In a review and meta-analysis of six small, head-to-head studies of bariatric surgery versus subcutaneous injection with a glucagon-like peptide-1 (GLP-1) agonist, weight loss was greater after the surgery, but glycemic control was similar after either treatment.
However, researchers have yet to directly compare bariatric surgery with new dual and even triple agonists that are in development.
The review by Shohinee Sarma, MD, MPH, and Patricia Palcu, MD, from the University of Toronto, Ontario, Canada, was published in the November issue of Obesity. Sarma also presented the findings virtually at the Obesity journal symposium at ObesityWeek® 2022.
Eric Ravussin, PhD, outgoing editor-in-chief of Obesity, explained to Medscape Medical News that this is one of five articles the editors chose from about 20 papers submitted for consideration for the symposium, and it was selected because it is a first review and meta-analysis of this direct comparison.
It showed that in “a straight head-to-head comparison, weight loss is larger by about 20 kg (44 lb) with bariatric surgery versus a GLP-1 agonist, but the improvement in glycemia (carbohydrate metabolism) was similar,” said Ravussin, from Pennington Biomedical Research Center, Louisiana State University, Baton Rouge.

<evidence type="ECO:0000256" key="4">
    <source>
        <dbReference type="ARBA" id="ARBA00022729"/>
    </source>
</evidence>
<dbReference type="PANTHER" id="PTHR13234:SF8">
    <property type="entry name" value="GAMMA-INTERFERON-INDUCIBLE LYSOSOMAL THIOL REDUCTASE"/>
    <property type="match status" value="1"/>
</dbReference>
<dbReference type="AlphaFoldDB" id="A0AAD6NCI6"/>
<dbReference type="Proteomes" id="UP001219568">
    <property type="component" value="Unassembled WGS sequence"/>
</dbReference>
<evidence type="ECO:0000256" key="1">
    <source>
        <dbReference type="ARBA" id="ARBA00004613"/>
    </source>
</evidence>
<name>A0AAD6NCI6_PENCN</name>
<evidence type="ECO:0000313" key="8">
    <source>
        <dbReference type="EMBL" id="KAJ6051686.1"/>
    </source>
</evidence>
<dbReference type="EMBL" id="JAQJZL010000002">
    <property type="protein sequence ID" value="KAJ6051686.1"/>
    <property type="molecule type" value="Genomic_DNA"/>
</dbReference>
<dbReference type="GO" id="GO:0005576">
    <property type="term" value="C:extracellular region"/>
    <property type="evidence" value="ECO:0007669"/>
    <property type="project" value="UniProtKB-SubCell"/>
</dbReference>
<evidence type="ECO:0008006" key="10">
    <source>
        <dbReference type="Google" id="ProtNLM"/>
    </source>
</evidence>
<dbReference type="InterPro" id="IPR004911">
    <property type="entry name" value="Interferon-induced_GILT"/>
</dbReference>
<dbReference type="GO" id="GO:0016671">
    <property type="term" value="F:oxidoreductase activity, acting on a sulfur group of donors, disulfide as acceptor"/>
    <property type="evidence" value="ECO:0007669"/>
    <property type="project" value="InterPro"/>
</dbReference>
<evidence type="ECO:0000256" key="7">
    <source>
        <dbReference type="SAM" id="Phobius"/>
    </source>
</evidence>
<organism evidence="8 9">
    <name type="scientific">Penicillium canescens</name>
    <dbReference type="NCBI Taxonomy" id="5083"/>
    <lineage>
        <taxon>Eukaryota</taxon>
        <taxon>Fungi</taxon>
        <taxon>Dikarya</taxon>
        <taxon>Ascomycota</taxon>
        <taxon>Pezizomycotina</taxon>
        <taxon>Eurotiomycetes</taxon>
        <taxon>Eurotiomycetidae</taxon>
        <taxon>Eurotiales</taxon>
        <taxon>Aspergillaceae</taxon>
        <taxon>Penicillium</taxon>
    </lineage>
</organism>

Study limitations, which the authors also acknowledge, include that this was a small review of small studies: there were only six studies and 322 patients.
Moreover, the data are from 2007 to 2017, and newer weight-loss drugs are more potent.
Most studies in the review compared bariatric surgery with liraglutide, Ravussin noted, whereas, “we have now better GLP-1 agonists like semaglutide,” as well as drugs that are combinations of a GLP-1 agonist with another agonist or agonists.
“Tirzepatide, for example, which is a combination of a GLP-1 agonist and a [glucose-dependent insulinotropic polypeptide (GIP) agonist], is showing results that are very close to weight loss with bariatric surgery,” he observed.
There are quite a few other drugs in development, too, he continued, which are going to approach the weight loss obtained with bariatric surgery.
Novo Nordisk is coming out with a combination of an amylin analog (cagrilintide) and a GLP-1 agonist (semaglutide), he noted. “There are others coming in with GLP-1 and glucagon [dual agonists], and there is even a…combo called triple G, which is a glucagon, GLP-1, and GIP [agonist].”
We now need a head-to-head comparison between bariatric surgery versus a combination drug like tirzepatide in a large population, he said.
“This is an exciting period,” Ravussin summarized, “because, 10 years ago, nobody thought that [results with] pharmacotherapy can approach bariatric surgery. Now …….